The third controller (Delta #3 in Figure 3), a larger RMC150E, is used in the fluid recovery unit. This multi-axis controller can control up to eight electromechanical valves. In this application, the controller’s function is to both monitor and control. It monitors fluid temperature and pressure as fluid returns from the well hole and controls the recovery of the fluid by operating multiple proportional valves in the fluid recovery unit to regulate fluid and gas flow.

In the case of the Delta #2 and Delta #3 controller systems, the valve positions are updated by the controller 1000 times per second in order to ensure that the pumps respond very quickly to changing conditions at the well head.

Figure 5 shows the actual control hardware as it was developed and tested at Impact’s facility. Each control box (in the background of the photo) contains the RMC and a local operator display.

Standard and custom designs

Each Delta RMC controller is programmed and its operations monitored by interacting with dedicated locations in the controller’s memory. Although the RMC controllers are provided with a full repertoire of pre-programmed motion functions, Delta Computer Systems also allows system designers to implement their own functions using what Delta calls user programs. In the Impact system, Braswell applied user programs extensively for a variety of tasks including safety limit checks for speed, human-machine interface (HMI) communication, synchronizing valves, and to illuminate LEDs for visual problem indication and diagnostic purposes.

three Delta controllers
Figure 5. The three Delta controllers are shown communicating with LabView, running on the Apple MacBook Pro laptop at Impact’s facility. The three controllers represent the major components that deal with the mixing, injection and recovery of drilling fluids from the wellbore.

The central computer uses LabView to implement an HMI for the drilling operator. The system runs LabView under Windows Vista through the use of VMWare Fusion virtual machine software. The Delta controllers connect to the master computer via Ethernet using National Instruments’ OPC server to allow LabView to access the memory maps of the Delta motion controllers. OPC is a standardized communication specification that defines how software applications share data under Microsoft operating systems.

For example, the LabView program lets the machine operator change the hydraulic pump’s speed variable, and the Delta #1 controller will respond by moving the throttle to adjust the speed of the engine that drives the pump. Likewise, the operator can change the pressure variable in the memory of the Delta #2 controller and monitor the mixture flow results on the screen. The program uses tabs to display individual controller information and overall system data for the drilling operator.

In addition to the visual display making it easy to tell at a glance what’s going on, it also makes it easier to train new operators on how to use the system. In this regard, the PC and the Delta motion controller make an ideal pair: the PC for human interface and data logging tasks and the controller for performing precise high-speed control.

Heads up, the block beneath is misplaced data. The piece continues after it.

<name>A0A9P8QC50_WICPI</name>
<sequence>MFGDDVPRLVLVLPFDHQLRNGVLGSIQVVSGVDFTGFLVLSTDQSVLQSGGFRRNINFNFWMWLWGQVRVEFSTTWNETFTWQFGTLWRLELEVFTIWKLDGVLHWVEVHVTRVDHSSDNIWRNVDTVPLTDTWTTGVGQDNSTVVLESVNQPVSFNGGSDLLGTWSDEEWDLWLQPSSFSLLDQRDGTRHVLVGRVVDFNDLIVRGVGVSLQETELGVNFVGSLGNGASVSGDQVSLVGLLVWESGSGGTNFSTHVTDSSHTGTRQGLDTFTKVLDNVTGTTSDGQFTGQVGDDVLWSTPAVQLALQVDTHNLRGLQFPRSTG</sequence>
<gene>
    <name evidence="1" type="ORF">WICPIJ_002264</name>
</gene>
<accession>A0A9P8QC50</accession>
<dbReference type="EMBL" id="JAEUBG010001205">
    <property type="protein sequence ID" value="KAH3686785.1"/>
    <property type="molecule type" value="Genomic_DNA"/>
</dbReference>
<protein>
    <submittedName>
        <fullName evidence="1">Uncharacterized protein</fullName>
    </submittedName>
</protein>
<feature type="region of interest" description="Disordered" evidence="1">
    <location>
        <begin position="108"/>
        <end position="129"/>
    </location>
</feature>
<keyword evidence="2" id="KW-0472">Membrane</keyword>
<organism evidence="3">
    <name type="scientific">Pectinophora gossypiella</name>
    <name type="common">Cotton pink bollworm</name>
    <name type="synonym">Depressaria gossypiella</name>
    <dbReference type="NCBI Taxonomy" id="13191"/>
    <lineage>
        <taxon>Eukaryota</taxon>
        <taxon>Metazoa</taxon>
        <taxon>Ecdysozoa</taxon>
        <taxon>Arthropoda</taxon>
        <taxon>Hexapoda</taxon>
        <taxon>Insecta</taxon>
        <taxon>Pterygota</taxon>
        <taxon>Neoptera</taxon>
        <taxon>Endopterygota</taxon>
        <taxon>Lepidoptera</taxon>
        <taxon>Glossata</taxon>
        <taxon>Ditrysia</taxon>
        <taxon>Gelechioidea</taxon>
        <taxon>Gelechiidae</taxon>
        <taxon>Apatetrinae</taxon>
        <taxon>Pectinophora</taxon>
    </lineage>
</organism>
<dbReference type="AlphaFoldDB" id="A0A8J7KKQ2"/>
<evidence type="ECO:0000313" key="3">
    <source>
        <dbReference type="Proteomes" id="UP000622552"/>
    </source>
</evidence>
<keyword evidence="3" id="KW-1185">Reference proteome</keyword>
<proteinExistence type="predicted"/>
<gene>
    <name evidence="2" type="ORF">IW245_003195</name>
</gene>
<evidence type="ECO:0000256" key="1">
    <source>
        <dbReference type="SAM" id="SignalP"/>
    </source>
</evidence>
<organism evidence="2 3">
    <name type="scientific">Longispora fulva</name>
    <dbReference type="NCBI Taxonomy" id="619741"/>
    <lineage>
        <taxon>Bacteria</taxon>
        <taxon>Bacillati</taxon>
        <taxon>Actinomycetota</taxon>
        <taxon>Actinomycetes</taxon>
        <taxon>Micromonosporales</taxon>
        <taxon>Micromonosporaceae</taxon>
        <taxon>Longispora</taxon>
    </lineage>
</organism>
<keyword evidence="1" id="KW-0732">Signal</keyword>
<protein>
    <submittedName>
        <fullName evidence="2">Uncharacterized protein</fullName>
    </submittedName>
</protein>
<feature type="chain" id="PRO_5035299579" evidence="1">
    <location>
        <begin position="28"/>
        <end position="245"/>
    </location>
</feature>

As this development shows, a general-purpose electrohydraulic controller works well with oilfield equipment. The key, says Braswell, is for that controller to be very versatile. “In all the systems that I built for Impact, I designed the controllers to be as similar as possible,” said Braswell. “Even though the controllers are doing different things, they could be substituted for one another. This was possible because of the flexible Delta controller software architecture and hardware design options.”

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Mechanical simulation proves controls work safely

pumping system simulator
The pumping system simulator (left) developed by Frank Braswell, of Systems of Merritt, for Impact Technologies, was used to prove out and optimize the closed-loop control programs running on the Delta Computer Systems RMC controller in the box at right.

Systems of Merritt engineer Frank Braswell developed a system simulator to aid him in programming and tuning the hydraulic controls. The system, at left, includes the same sensors that are used in the real hydraulic control system in the field. “You want to prove out the controls in a friendlier environment than on the oilfield,” says Braswell. “And it would be very expensive and dangerous to run the real fluid handling machinery while you’re debugging.”

The mechanical simulator was invaluable in not only troubleshooting proportional, integral and differential (PID) control loop issues, but also allowed debugging of the human-machine interface (HMI). While PID gain values are obviously different between the target system and simulator, testing open-loop to closed-loop control transitions, failure mode responses and startup/shutdown sequences were possible without the risk of damaging the real target system. Safety was a key consideration in the design and use of the mechanical simulator.

To help tune the motion of the hydraulics, Braswell used Delta’s RMCTools software. RMCTools contains a plot manager which allows the control system designer to view plots of actual vs. target motion. The goal is to get the actual plot lines to overlap the target plots. When that happens, the system is optimized perfectly. After making tweaks to control loop gains, the system is re-run and the plots re-examined to see how the behavior of the system is improved.

“The Delta controller allows the control engineer to bring together both hardware and software engineering principles yielding a flexible design and efficient operation,” says Braswell.

Free book details motion control applications

Delta Computer Systems, Inc., Battle Ground, Wash., has released the second edition of its popular practical design guide authored by Delta president and chief motion control engineer Peter Nachtwey.

This 64-page guide covers 16 technical topics in fluid power motion control systems by combining theoretical and practical insights. Designers, mechanical and control systems engineers, fluid power technicians and others will benefit from this guide. The guide’s purpose is to be a resource when applying fluid closed-loop motion control systems in a wide variety of industrial and testing applications.

Topics covered include applications in different industries along with valuable tips related to open and closed loop motion control as they apply to component selection of accumulators, valves, and cylinders. Sensor resolution hints and tuning secrets round out the added information in the guide.

Click here to request a free copy, then enter your contact information and state “Design Guide” in the comments section. You may also call Delta at (360) 254-8688 or e-mail [email protected] to request a copy.